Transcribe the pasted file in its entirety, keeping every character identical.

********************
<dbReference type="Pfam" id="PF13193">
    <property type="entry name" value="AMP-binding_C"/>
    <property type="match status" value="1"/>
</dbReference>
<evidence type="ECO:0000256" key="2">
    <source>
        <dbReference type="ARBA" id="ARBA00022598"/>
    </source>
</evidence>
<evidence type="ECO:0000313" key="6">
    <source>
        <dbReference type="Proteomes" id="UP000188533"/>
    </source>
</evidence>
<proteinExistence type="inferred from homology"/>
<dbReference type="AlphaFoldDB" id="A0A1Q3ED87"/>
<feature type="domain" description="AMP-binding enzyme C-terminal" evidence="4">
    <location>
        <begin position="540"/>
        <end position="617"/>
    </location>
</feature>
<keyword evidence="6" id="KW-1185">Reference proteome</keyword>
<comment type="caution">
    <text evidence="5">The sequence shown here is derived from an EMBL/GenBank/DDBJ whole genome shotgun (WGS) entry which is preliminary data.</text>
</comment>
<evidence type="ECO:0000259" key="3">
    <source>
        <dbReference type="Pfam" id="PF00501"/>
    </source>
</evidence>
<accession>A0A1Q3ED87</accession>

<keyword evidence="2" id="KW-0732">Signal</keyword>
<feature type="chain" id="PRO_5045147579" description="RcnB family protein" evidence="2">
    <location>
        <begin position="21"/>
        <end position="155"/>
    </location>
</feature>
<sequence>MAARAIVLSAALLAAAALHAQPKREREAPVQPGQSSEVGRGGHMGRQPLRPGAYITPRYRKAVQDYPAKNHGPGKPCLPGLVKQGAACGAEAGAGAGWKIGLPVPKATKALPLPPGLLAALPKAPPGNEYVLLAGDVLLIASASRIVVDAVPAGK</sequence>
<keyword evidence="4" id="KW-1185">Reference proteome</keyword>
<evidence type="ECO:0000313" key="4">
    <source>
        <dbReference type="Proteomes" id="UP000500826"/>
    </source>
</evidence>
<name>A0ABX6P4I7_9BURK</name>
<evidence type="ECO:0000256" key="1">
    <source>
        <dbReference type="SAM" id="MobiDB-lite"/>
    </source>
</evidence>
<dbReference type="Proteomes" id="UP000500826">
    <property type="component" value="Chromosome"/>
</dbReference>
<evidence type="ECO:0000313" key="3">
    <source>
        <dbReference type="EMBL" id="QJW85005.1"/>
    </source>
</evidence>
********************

<dbReference type="Pfam" id="PF13193">
    <property type="entry name" value="AMP-binding_C"/>
    <property type="match status" value="1"/>
</dbReference>
<evidence type="ECO:0000256" key="2">
    <source>
        <dbReference type="ARBA" id="ARBA00022598"/>
    </source>
</evidence>
<evidence type="ECO:0000313" key="6">
    <source>
        <dbReference type="Proteomes" id="UP000188533"/>
    </source>
</evidence>
<proteinExistence type="inferred from homology"/>
<dbReference type="AlphaFoldDB" id="A0A1Q3ED87"/>
<feature type="domain" description="AMP-binding enzyme C-terminal" evidence="4">
    <location>
        <begin position="540"/>
        <end position="617"/>
    </location>
</feature>
<keyword evidence="6" id="KW-1185">Reference proteome</keyword>
<comment type="caution">
    <text evidence="5">The sequence shown here is derived from an EMBL/GenBank/DDBJ whole genome shotgun (WGS) entry which is preliminary data.</text>
</comment>
<evidence type="ECO:0000259" key="3">
    <source>
        <dbReference type="Pfam" id="PF00501"/>
    </source>
</evidence>
<accession>A0A1Q3ED87</accession>

<keyword evidence="2" id="KW-0732">Signal</keyword>
<feature type="chain" id="PRO_5045147579" description="RcnB family protein" evidence="2">
    <location>
        <begin position="21"/>
        <end position="155"/>
    </location>
</feature>
<sequence>MAARAIVLSAALLAAAALHAQPKREREAPVQPGQSSEVGRGGHMGRQPLRPGAYITPRYRKAVQDYPAKNHGPGKPCLPGLVKQGAACGAEAGAGAGWKIGLPVPKATKALPLPPGLLAALPKAPPGNEYVLLAGDVLLIASASRIVVDAVPAGK</sequence>
<keyword evidence="4" id="KW-1185">Reference proteome</keyword>
<evidence type="ECO:0000313" key="4">
    <source>
        <dbReference type="Proteomes" id="UP000500826"/>
    </source>
</evidence>
<name>A0ABX6P4I7_9BURK</name>
<evidence type="ECO:0000256" key="1">
    <source>
        <dbReference type="SAM" id="MobiDB-lite"/>
    </source>
</evidence>
<dbReference type="Proteomes" id="UP000500826">
    <property type="component" value="Chromosome"/>
</dbReference>
<evidence type="ECO:0000313" key="3">
    <source>
        <dbReference type="EMBL" id="QJW85005.1"/>
    </source>
</evidence>